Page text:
One Year After the Tiger Mother: The Way We Talk About Parenting Will Never Be the Same

BlogHer Original Post

Exit the Year of the Tiger. Actually, 2011 was officially the Year of the Rabbit… but you wouldn’t know it from the talk about Tiger Moms and Butterfly Moms and Wolf Dads, and the multitudes of cross-bred animal analogies that were spawned from Amy Chua’s book Battle Hymn of the Tiger Mother, which was released right before the last Chinese New Year. Many Asian Americans would prefer that whole catch phrase would just go away, but the parenting landscape will never be the same. And you know what? I don’t think that’s such a bad thing.

While I’m not a fan of the tactics described in Chua’s book, I do appreciate it for putting Asian families in the public consciousness – even it if is in an overly simplistic way that leaves itself open to stereotyping. Say the words “Tiger Mother” and everyone knows exactly what you mean. A few weeks after the book’s release, the term Tiger Mother was already listed on Urban Dictionary.

Image Credit: Zieak, via Flickr

The Tiger Mother book overshadowed many other Asian American books, and created confusion for others -- especially if they happened to include the word "tiger". Cheryl Lu-Lien Tan, author A Tiger in the Kitchen (also released in Spring 2011), says her book – a cooking memoir-- is often mistaken for Chua’s:

"When someone told a woman I had written "A Tiger in the Kitchen," she proceeded to tell me how my book had inspired a lengthy debate among her friends for the evening. Naturally, I was flattered. Except that as she kept talking -- at great length -- about this debate, getting more and more heated, I realized at some point that she was talking about the Tiger Mom book, not mine.”

The Tiger concept has even made it to the silver screen. In March, a BBC producer started tweeting in search of an Asian American family to host a couple of unruly British teens for a reality show. And in May, ABC News’ What Would You Do segment staged an Asian woman loudly berating her daughter in a restaurant, to see if onlookers would step in.

Last fall, the popular TV show Glee (not a web series or a niche cable show – Glee!) featured an episode called the Asian F, in which the character Mike Chang deals with telling his strict dad that he got an A-minus -- equivalent to an F for some Asian parents. I wonder if that storyline would have been featured on Glee if the trope of the overbearing Chinese mother had not been popularized.

While many people, including Chua herself, say Tiger Mothers don’t necessarily have to be Chinese, and not all Tiger Mothers are Chinese (or Korean, or Japanese or Vietnamese)-- there’s a particular style of pushy parenting that is distinctly Asian American.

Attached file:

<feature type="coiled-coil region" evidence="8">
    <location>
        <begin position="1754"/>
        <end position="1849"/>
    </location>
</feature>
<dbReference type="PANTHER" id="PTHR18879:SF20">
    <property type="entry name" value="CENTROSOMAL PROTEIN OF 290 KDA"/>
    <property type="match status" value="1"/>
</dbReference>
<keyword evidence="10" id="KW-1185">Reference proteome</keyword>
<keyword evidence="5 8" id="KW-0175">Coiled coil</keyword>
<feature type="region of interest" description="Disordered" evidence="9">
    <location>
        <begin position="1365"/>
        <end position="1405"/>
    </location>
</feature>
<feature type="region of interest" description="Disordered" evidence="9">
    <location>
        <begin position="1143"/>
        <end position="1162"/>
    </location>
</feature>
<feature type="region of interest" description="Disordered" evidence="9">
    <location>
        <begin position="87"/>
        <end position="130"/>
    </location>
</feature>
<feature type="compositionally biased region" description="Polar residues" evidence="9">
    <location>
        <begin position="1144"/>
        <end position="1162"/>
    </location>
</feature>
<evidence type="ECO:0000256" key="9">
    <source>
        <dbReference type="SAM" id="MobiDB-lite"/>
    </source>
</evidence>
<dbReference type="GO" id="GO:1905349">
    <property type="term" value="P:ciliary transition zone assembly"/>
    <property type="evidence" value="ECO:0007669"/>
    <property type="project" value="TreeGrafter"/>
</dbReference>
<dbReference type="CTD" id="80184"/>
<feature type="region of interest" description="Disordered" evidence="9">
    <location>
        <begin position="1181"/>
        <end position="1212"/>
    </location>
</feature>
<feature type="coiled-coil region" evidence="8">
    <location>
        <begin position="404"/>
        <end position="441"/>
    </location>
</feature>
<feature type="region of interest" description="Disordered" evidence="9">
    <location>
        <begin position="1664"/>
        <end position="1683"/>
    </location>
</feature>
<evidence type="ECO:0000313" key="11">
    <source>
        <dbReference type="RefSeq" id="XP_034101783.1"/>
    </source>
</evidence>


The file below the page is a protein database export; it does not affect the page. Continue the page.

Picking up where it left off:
What many mainstream commentators kept ignoring when the book was released was that Chua didn’t invent the tactics of fear, shame and guilt to pressure kids into achievement. Elevated it to new heights of perfection and opulence maybe (designer dresses for recitals at Carnegie Hall?), but it was just a riff on an old theme. Many children of Asian immigrants, like myself, especially ones whose parents came to the United States with aspirations of making a better life through education, were already familiar with Chua’s style of child rearing. In marketing-speak, Chua created the Tiger Mother brand and made herself the spokesperson.

While the (mostly white) pundits who pontificated the loudest have since moved on to new topics, the issue is still a sore point that many Asian Americans continue to agonize over. What Chua did do was expose something that needed to be talked about within the circles where these kinds of parenting styles are common.

Just after the initial fury over Battle Hymn of the Tiger Mother had settled down, Wesley Yang wrote a piece in New York Magazine called Paper Tigers, in which he blamed Asian parenting for failing to create successful sons . Incidentally, the phrase Paper Tiger is not a reference to Chua’s book, but a Chinese colloquialism referring to something which appears to have power, but does not.

Even when Asian bloggers talk about parenting styles that are nothing like Chua’s, they reference how they or their parents are NOT Tiger moms or dads.

The Tiger Mother theme is something that Asian Americans are going to be grappling with for some time. Being a mom myself, the past year has been filled with agonizing introspection about my own parenting decisions. Raising my own sons has been a painful journey of choosing what to replicate from my own childhood and what to do differently. Chinese School-- no. Band-- yes (but I let my kid play the drums).

And the blogosphere shows me that I'm not alone. In her post, Ambivalent Tiger Mother, Lisa Chiu writes about how she struggles with how much to help with her third grader’s science fair project. The post was interesting enough on its own, but uncanny in its similarity to an experience I had written about a few months earlier about my own inner conflict over how much to help with my son's science fair experiment

So to my fellow Asian American bloggers: Thank you for a year of online group therapy. All for free! Our immigrant parents would be so proud. And just like we teach our kids to use their words to identify feelings and values ("How did that make you feel? Sad? Angry? Happy?"), we also need words to describe our own experiences in order to move forward.

Now, how about the Year of the Dragon?

Race and Ethnicity Section Editor Grace Hwang Lynch blogs at HapaMama and A Year (Almost) Without Shopping.

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